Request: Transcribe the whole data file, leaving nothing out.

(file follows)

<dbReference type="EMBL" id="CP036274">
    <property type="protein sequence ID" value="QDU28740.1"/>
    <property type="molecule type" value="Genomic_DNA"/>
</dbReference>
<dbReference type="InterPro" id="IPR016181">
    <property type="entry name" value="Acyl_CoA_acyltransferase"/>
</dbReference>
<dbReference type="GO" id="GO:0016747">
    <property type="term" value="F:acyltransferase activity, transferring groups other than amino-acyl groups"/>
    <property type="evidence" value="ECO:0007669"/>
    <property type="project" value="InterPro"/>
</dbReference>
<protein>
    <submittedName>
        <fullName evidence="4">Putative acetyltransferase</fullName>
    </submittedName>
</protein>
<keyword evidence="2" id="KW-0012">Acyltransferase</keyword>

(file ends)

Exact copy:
<dbReference type="EMBL" id="CP036274">
    <property type="protein sequence ID" value="QDU28740.1"/>
    <property type="molecule type" value="Genomic_DNA"/>
</dbReference>
<dbReference type="InterPro" id="IPR016181">
    <property type="entry name" value="Acyl_CoA_acyltransferase"/>
</dbReference>
<dbReference type="GO" id="GO:0016747">
    <property type="term" value="F:acyltransferase activity, transferring groups other than amino-acyl groups"/>
    <property type="evidence" value="ECO:0007669"/>
    <property type="project" value="InterPro"/>
</dbReference>
<protein>
    <submittedName>
        <fullName evidence="4">Putative acetyltransferase</fullName>
    </submittedName>
</protein>
<keyword evidence="2" id="KW-0012">Acyltransferase</keyword>